As far as Fiddle Figs are concerned, the warmer the better! Fiddle Figs must be kept inside in Melbourne, as our outdoor Winter temperatures are far too cold for their comfort. Be careful of cold air radiating from windows. This may result in some defoliation (leaf drop) in severe cases. Moving the plant a foot or two away from the window is usually enough separation to prevent this. Similarly try to avoid cold drafts from open windows and doors.
As mentioned above, dry soil is warm soil. This works because the tiny pockets of air in the soil work as insulation, while wet soil conducts the cold into the plant roots. If you have concrete or tiles floors try to raise the plants off the floor slightly to help keep the soil warmer.
Fiddle Leaf Figs don’t need to be repotted often, they’re perfectly happy to be snug in their pots. Once the roots start to poke out of the drainage holes it means you can repot, but not that you need to. Upgrading the pot by an inch or two every few years should be adequate. Giving the fig a huge pot upgrade will most likely kill it.
Fiddle figs can grow epiphytically (on the side of another tree) because of this they have a tendency to send out aerial roots to explore and secure their position. These roots can be tucked into the pot or cut off if they get unruly. This is also part of why they aren’t too fussed about being a bit cramped in their pot. Even if there are roots growing over the top of the soil, that’s totally fine!
Premium potting mix is great for Fiddle Leaf Figs, you can add a little perlite or orchid bark in to increase the drainage.
Fiddle Leaf Figs will appreciate a liquid fertiliser in Spring, Summer and the warmer parts early Autumn. You don’t need to fertilise over Winter, and we don’t generally recommend using slow-release fertiliser pellets on indoor plants, as liquid fertiliser is much more efficient and accessible to the plant.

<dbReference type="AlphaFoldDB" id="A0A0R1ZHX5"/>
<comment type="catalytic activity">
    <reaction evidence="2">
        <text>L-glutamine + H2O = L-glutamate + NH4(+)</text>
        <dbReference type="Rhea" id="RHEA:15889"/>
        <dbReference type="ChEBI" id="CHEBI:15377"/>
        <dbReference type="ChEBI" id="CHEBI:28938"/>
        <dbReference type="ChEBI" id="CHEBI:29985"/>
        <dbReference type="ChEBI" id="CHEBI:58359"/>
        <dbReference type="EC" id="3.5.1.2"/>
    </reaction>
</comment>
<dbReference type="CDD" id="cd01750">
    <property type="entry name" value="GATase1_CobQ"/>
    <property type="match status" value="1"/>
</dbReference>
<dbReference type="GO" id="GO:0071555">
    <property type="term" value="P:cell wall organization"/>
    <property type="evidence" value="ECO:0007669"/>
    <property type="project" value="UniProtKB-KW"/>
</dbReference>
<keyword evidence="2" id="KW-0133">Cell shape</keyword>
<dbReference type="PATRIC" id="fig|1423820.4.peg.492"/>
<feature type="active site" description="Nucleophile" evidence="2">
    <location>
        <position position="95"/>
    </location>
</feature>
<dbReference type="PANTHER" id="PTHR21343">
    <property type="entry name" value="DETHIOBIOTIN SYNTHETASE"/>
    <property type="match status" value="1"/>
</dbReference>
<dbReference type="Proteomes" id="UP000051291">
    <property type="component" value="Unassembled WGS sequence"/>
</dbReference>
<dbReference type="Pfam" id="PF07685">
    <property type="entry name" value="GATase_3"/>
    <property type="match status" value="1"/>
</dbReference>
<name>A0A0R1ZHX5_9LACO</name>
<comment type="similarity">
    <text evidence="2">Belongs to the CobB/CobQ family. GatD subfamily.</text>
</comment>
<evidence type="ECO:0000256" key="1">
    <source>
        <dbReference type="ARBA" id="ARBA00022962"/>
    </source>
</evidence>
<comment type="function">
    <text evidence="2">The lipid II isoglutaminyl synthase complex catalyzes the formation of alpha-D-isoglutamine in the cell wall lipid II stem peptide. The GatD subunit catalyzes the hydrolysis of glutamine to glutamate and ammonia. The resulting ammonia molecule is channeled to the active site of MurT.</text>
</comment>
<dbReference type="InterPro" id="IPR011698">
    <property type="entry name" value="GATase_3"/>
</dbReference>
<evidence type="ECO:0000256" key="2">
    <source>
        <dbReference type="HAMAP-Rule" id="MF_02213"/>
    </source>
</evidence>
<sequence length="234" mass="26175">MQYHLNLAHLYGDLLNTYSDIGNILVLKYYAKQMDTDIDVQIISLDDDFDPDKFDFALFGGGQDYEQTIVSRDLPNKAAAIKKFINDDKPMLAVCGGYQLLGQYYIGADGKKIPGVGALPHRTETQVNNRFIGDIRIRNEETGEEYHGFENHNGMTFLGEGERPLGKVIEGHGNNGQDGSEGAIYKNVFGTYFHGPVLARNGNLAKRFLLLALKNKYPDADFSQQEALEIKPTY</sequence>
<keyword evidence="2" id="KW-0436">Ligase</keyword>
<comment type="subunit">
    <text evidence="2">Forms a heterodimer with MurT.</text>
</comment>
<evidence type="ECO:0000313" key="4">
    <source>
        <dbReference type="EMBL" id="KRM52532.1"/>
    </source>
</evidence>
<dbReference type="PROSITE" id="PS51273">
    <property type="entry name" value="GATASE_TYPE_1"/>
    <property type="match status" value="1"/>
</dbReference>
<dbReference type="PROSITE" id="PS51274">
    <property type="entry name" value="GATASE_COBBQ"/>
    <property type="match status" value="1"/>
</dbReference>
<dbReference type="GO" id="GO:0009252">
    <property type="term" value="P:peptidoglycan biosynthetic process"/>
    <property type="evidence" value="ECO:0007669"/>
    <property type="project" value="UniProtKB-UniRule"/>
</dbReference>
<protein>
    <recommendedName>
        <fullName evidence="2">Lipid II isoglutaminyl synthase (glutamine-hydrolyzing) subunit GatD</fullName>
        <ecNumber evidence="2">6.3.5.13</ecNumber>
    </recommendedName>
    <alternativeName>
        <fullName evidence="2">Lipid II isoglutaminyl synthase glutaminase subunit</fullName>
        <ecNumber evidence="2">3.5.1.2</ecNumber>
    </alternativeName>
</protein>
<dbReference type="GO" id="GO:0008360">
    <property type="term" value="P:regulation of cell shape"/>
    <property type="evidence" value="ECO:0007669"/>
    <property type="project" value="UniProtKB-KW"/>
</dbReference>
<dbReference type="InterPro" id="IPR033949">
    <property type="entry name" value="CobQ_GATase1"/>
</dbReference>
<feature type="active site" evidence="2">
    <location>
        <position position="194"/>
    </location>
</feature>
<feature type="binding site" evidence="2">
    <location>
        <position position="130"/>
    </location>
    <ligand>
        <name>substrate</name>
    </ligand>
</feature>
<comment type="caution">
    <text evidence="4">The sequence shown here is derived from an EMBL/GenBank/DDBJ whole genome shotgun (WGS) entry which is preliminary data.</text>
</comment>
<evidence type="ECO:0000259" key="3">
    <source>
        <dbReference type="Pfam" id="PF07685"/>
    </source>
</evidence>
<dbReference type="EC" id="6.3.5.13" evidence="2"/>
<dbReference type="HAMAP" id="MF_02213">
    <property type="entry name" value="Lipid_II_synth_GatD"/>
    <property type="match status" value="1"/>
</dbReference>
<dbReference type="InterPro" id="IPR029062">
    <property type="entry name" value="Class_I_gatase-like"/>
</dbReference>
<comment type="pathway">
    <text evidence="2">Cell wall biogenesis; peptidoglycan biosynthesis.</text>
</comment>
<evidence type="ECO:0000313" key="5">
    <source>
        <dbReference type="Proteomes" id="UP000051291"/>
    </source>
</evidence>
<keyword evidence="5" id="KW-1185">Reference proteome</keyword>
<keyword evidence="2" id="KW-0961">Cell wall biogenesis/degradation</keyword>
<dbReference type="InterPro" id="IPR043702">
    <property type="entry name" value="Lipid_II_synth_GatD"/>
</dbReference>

If you’d like to make your Fiddle Leaf Fig branch out, you can try these techniques!
Pinching: Break off or slice off the very top of the growing tip (it will look like a little flower bud). This will cause the growth hormone to travel back down the plant to the nearest growth node, causing your Fiddle to branch out nicely.
Notching: You can achieve a similar effect by carefully slicing into the branch with a knife, just above the desired growth point. Make sure the growth point is actually a growth node (a bump in the stem), so that the branch can successfully grow from that point. For more information, check out this really great article.
Fiddle Leaf Figs make a big impact in a space, and have rightfully become one of the most iconic indoor plants. With a little research and preparation you can have a happy and healthy Fiddle Leaf Fig of your very own. Look out, Instagram! #fiddleleaffig.
Check out our range of figs here!
Greener House Nursery is an Indoor Plant Nursery located at 95 Sydney Road, Brunswick, in Melbourne, Australia. We have the specialised knowledge to make sure you get the right house plants, pots, and accessories for your home. Weather you're looking for low-light, low-maintenance, pet friendly, hanging, or air purifying plants, we've got you covered.